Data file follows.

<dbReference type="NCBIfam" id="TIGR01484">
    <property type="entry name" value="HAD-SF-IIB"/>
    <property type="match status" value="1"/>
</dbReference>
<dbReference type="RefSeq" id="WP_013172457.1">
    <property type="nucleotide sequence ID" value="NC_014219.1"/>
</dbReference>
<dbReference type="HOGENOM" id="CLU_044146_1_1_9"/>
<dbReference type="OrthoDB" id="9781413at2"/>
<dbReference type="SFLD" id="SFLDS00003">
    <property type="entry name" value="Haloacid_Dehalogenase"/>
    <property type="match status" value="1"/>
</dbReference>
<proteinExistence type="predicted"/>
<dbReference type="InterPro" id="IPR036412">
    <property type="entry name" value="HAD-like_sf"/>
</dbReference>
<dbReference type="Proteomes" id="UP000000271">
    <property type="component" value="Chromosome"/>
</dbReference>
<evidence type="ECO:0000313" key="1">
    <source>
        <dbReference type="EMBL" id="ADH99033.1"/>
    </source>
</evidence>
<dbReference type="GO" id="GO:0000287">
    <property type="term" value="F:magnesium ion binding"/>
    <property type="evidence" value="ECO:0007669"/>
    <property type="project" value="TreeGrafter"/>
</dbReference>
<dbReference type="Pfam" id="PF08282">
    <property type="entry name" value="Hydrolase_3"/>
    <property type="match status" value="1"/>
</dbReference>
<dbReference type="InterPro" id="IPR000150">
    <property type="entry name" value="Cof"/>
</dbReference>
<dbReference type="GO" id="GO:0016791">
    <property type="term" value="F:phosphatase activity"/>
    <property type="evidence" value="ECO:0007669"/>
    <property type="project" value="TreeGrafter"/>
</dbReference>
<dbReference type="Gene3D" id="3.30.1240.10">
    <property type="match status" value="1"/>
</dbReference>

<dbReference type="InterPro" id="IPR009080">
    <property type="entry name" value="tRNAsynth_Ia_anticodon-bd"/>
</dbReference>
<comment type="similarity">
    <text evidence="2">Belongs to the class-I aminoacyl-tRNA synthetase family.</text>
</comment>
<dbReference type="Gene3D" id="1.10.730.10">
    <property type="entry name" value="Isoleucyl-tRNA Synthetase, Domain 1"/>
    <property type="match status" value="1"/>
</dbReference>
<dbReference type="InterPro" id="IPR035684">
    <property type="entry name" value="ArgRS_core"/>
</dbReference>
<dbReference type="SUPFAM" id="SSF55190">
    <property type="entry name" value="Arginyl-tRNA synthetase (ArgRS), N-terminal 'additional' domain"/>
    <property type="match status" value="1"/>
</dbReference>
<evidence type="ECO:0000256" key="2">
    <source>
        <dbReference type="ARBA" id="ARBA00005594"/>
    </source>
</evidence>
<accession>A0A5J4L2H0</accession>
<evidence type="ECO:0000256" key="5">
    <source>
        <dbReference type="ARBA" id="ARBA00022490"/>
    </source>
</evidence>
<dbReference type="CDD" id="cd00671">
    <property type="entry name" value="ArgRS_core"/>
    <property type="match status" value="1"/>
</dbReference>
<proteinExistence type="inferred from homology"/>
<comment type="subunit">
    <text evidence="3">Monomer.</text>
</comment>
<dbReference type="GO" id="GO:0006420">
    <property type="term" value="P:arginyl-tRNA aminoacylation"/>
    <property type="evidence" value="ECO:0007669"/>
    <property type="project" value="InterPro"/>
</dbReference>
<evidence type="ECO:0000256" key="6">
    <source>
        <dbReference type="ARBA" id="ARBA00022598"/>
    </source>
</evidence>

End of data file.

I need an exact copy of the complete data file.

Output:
<dbReference type="NCBIfam" id="TIGR01484">
    <property type="entry name" value="HAD-SF-IIB"/>
    <property type="match status" value="1"/>
</dbReference>
<dbReference type="RefSeq" id="WP_013172457.1">
    <property type="nucleotide sequence ID" value="NC_014219.1"/>
</dbReference>
<dbReference type="HOGENOM" id="CLU_044146_1_1_9"/>
<dbReference type="OrthoDB" id="9781413at2"/>
<dbReference type="SFLD" id="SFLDS00003">
    <property type="entry name" value="Haloacid_Dehalogenase"/>
    <property type="match status" value="1"/>
</dbReference>
<proteinExistence type="predicted"/>
<dbReference type="InterPro" id="IPR036412">
    <property type="entry name" value="HAD-like_sf"/>
</dbReference>
<dbReference type="Proteomes" id="UP000000271">
    <property type="component" value="Chromosome"/>
</dbReference>
<evidence type="ECO:0000313" key="1">
    <source>
        <dbReference type="EMBL" id="ADH99033.1"/>
    </source>
</evidence>
<dbReference type="GO" id="GO:0000287">
    <property type="term" value="F:magnesium ion binding"/>
    <property type="evidence" value="ECO:0007669"/>
    <property type="project" value="TreeGrafter"/>
</dbReference>
<dbReference type="Pfam" id="PF08282">
    <property type="entry name" value="Hydrolase_3"/>
    <property type="match status" value="1"/>
</dbReference>
<dbReference type="InterPro" id="IPR000150">
    <property type="entry name" value="Cof"/>
</dbReference>
<dbReference type="GO" id="GO:0016791">
    <property type="term" value="F:phosphatase activity"/>
    <property type="evidence" value="ECO:0007669"/>
    <property type="project" value="TreeGrafter"/>
</dbReference>
<dbReference type="Gene3D" id="3.30.1240.10">
    <property type="match status" value="1"/>
</dbReference>

<dbReference type="InterPro" id="IPR009080">
    <property type="entry name" value="tRNAsynth_Ia_anticodon-bd"/>
</dbReference>
<comment type="similarity">
    <text evidence="2">Belongs to the class-I aminoacyl-tRNA synthetase family.</text>
</comment>
<dbReference type="Gene3D" id="1.10.730.10">
    <property type="entry name" value="Isoleucyl-tRNA Synthetase, Domain 1"/>
    <property type="match status" value="1"/>
</dbReference>
<dbReference type="InterPro" id="IPR035684">
    <property type="entry name" value="ArgRS_core"/>
</dbReference>
<dbReference type="SUPFAM" id="SSF55190">
    <property type="entry name" value="Arginyl-tRNA synthetase (ArgRS), N-terminal 'additional' domain"/>
    <property type="match status" value="1"/>
</dbReference>
<evidence type="ECO:0000256" key="2">
    <source>
        <dbReference type="ARBA" id="ARBA00005594"/>
    </source>
</evidence>
<accession>A0A5J4L2H0</accession>
<evidence type="ECO:0000256" key="5">
    <source>
        <dbReference type="ARBA" id="ARBA00022490"/>
    </source>
</evidence>
<dbReference type="CDD" id="cd00671">
    <property type="entry name" value="ArgRS_core"/>
    <property type="match status" value="1"/>
</dbReference>
<proteinExistence type="inferred from homology"/>
<comment type="subunit">
    <text evidence="3">Monomer.</text>
</comment>
<dbReference type="GO" id="GO:0006420">
    <property type="term" value="P:arginyl-tRNA aminoacylation"/>
    <property type="evidence" value="ECO:0007669"/>
    <property type="project" value="InterPro"/>
</dbReference>
<evidence type="ECO:0000256" key="6">
    <source>
        <dbReference type="ARBA" id="ARBA00022598"/>
    </source>
</evidence>